[9] Analogously. In engineering applications. If that is done the common unilateral transform simply becomes a special case of the bilateral transform where the definition of the function being transformed is multiplied by the Heaviside step function. In particular.) The constant a is known as the abscissa of absolute convergence. and Mellin's inverse formula): where γ is a real number so that the contour path of integration is in the region of convergence of F(s). en. then the Laplace transform F(s) of ƒ converges provided that the limit exists. the set of values for which F(s) converges (conditionally or absolutely) is known as the region of conditional convergence. If the Laplace transform converges (conditionally) at s = s0. the Laplace transform of ƒ can be expressed by integrating by parts as the integral That is. The bilateral Laplace transform is defined as follows: Inverse Laplace transform For more details on this topic.Wikipedia. The Laplace transform converges absolutely if the integral exists (as proper Lebesgue integral).2011-02-19 Laplace transform . in the region of convergence F(s) can effectively be expressed as the absolutely convergent Laplace transform of some other function. the FourierMellin integral. The Laplace transform can be alternatively defined as the bilateral Laplace transform or two-sided Laplace transform by extending the limits of integration to be the entire real axis. The inverse Laplace transform is given by the following complex integral. meaning that it converges in the former instead of the latter sense. Region of convergence If ƒ is a locally integrable function (or more generally a Borel measure locally of bounded variation). (This follows from the dominated convergence theorem. An alternative formula for the inverse Laplace transform is given by Post's inversion formula. Therefore the region of convergence is a half-plane of the form Re{s} > a. it is sometimes called the strip of absolute convergence. a function corresponding to a linear time-invariant (LTI) system is stable if every bounded input produces a bounded output. which is known by various names (the Bromwich integral. This is equivalent to the absolute convergence of the Laplace transform of the impulse response function in the region Re{s} ≥ 0. or simply the region of convergence (ROC). In the region of convergence Re{s} > Re{s0}. then it automatically converges for all s with Re{s} > Re{s0}.org/wiki/Laplace_transform 3/14 . where a is an extended real constant. it is analytic. The Laplace transform is usually understood as conditionally convergent. As a result. and possibly including the lines Re{s} = a or Re{s} = b. the two-sided transform converges absolutely in a strip of the form a < Re{s} < b. the free… Bilateral Laplace transform Main article: Two-sided Laplace transform When one says "the Laplace transform" without qualification. A variety of theorems. Similarly. The Laplace transform is analytic in the region of absolute convergence. exist concerning the relationship between the decay properties of ƒ and the properties of the Laplace transform within the region of convergence. possibly including some points of the boundary line Re{s} = a. In the two-sided case.wikipedia. LTI systems are stable provided the poles of the Laplace transform of the impulse response function have negative real part. the unilateral or one-sided transform is normally intended. in the form of Paley–Wiener theorems. see Inverse Laplace transform. and depends on the growth behavior of ƒ(t). −∞ ≤ a ≤ ∞. The set of values for which F(s) converges absolutely is either of the form Re{s} > a or else Re{s} ≥ a.[10] The subset of values of s for which the Laplace transform converges absolutely is called the region of absolute convergence or the domain of absolute convergence.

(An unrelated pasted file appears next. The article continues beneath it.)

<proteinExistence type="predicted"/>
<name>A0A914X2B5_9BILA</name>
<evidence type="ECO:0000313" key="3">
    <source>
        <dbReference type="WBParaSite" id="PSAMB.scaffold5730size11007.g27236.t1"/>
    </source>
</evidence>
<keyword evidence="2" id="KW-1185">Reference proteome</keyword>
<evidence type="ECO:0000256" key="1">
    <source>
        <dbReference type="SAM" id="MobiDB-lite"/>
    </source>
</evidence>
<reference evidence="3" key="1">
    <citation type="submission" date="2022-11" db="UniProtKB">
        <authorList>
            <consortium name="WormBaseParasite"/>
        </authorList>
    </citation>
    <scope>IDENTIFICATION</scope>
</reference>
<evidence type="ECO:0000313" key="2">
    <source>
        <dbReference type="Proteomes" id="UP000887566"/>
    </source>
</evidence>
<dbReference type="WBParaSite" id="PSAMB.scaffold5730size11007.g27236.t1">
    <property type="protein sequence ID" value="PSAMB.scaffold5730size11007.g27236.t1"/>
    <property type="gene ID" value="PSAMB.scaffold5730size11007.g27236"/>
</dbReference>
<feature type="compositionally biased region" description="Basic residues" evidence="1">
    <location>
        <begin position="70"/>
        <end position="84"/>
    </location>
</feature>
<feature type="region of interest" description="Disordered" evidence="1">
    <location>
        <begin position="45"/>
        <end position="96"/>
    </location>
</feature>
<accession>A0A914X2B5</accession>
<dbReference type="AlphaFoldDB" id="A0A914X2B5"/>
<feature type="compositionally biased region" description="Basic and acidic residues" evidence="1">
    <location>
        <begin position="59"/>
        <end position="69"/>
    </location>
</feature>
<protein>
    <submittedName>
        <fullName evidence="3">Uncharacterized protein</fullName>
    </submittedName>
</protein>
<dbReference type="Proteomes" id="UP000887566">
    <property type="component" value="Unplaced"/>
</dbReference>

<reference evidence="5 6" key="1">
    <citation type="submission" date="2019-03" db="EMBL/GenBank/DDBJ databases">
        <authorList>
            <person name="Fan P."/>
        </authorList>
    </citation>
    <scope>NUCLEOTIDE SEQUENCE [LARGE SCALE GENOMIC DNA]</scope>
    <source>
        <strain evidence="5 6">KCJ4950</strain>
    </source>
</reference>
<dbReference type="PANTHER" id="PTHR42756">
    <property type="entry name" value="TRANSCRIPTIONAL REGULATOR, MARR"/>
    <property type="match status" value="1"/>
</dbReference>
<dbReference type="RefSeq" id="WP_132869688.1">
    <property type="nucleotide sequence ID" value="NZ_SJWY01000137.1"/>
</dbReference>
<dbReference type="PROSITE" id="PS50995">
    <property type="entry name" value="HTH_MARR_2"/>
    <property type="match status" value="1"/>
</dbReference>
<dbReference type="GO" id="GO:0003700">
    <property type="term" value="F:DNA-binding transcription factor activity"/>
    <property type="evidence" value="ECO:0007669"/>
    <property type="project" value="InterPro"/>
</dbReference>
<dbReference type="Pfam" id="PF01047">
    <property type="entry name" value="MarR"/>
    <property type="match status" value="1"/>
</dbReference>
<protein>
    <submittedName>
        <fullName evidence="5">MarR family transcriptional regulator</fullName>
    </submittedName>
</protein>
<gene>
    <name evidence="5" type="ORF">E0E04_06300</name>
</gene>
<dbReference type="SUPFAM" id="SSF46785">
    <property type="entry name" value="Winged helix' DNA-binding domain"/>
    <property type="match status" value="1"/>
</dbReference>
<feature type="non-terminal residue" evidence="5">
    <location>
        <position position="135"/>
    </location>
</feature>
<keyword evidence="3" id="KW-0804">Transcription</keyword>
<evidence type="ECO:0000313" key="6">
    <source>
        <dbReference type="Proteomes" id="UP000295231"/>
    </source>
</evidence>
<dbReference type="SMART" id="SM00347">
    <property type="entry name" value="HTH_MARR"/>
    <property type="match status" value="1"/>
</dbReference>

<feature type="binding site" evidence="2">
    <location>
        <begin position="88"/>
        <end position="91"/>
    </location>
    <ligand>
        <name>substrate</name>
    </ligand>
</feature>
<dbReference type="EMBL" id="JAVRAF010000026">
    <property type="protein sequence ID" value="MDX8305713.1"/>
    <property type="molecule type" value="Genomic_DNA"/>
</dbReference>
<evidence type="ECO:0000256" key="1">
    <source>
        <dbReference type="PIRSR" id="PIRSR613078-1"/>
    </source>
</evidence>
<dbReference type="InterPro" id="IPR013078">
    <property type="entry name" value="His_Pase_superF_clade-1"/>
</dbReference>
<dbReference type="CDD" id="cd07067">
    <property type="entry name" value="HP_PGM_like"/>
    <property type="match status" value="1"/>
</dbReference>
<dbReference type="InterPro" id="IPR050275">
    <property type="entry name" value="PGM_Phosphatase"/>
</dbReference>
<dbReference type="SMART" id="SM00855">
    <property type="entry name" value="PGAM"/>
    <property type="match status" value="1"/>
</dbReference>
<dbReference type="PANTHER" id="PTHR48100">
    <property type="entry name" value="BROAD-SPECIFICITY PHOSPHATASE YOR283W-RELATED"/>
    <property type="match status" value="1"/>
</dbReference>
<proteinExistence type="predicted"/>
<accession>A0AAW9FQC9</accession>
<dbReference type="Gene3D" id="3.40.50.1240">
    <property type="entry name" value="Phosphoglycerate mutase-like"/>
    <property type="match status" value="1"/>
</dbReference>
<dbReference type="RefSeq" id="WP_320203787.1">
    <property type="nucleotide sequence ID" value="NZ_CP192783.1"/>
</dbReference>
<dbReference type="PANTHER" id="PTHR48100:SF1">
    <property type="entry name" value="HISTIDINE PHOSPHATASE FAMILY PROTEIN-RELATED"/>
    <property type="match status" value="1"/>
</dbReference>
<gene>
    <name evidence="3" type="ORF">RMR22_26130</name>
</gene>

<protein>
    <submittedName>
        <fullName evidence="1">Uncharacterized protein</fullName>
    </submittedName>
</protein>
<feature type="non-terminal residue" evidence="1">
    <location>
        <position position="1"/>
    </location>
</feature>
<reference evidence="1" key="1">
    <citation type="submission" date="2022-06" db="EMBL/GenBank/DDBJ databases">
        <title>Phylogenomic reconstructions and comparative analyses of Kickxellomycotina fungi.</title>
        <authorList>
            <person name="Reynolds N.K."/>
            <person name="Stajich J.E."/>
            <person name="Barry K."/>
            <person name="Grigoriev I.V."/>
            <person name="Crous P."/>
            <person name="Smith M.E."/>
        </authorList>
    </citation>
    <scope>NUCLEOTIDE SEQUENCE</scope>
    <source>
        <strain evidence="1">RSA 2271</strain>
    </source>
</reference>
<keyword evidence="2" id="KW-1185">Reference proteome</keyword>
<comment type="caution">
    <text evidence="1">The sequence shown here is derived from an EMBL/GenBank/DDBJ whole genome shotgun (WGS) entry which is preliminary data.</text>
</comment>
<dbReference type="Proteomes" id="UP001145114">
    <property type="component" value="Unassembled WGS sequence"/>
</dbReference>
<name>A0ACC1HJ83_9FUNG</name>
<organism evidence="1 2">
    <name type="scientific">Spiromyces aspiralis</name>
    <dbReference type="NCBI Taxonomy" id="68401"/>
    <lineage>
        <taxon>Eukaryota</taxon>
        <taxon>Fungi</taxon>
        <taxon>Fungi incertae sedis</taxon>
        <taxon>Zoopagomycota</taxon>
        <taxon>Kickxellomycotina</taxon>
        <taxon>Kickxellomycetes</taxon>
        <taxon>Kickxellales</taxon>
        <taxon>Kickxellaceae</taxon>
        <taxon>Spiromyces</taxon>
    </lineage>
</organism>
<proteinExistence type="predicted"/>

Scaling Frequency shifting Time shifting u(t) is the Heaviside step function the integration is done along the vertical line Re(σ) = c that lies entirely within the region of convergence of F.[12] ƒ(t) and g(t) are extended by zero for t < 0 in the definition of the convolution. The transform turns integral equations and differential equations to polynomial equations. This can then be obtained by integration by parts ƒ is assumed twice differentiable and the second derivative to be of exponential type. and their respective Laplace transforms F(s) and G(s): the following table is a list of properties of unilateral Laplace transform:[11] Properties of the unilateral Laplace transform Time domain Linearity Frequency differentiation Frequency differentiation 's' domain Comment Can be proved using basic rules of integration. is the first derivative of More general form.Wikipedia. . Note (u * f)(t) is the convolution of u(t) and f(t). which are much easier to solve. and its derivative is assumed to be of exponential type. Follows by applying the Differentiation property to . Once solved. with nth derivative of exponential type. where a is positive. by s (similarly to logarithms changing multiplication of numbers to addition of their logarithms). Differentiation Second Differentiation General Differentiation Frequency integration Integration u(t) is the Heaviside step function. Because of this property. use of the inverse Laplace transform reverts back to the time domain. the Laplace variable s is also known as operator variable in the L domain: either derivative operator or (for s−1) integration operator. Multiplication Convolution f(t) is a periodic function of period T so that en. Follow by mathematical induction.org/wiki/Laplace_transform 4/14 . the free… Properties and theorems The Laplace transform has a number of properties that make it useful for analyzing linear dynamical systems. ƒ is assumed to be a differentiable function.2011-02-19 Laplace transform . ƒ is assumed to be n-times differentiable. nth derivative of F(s). The most significant advantage is that differentiation and integration become multiplication and division. Given the functions f(t) and g(t). respectively.wikipedia.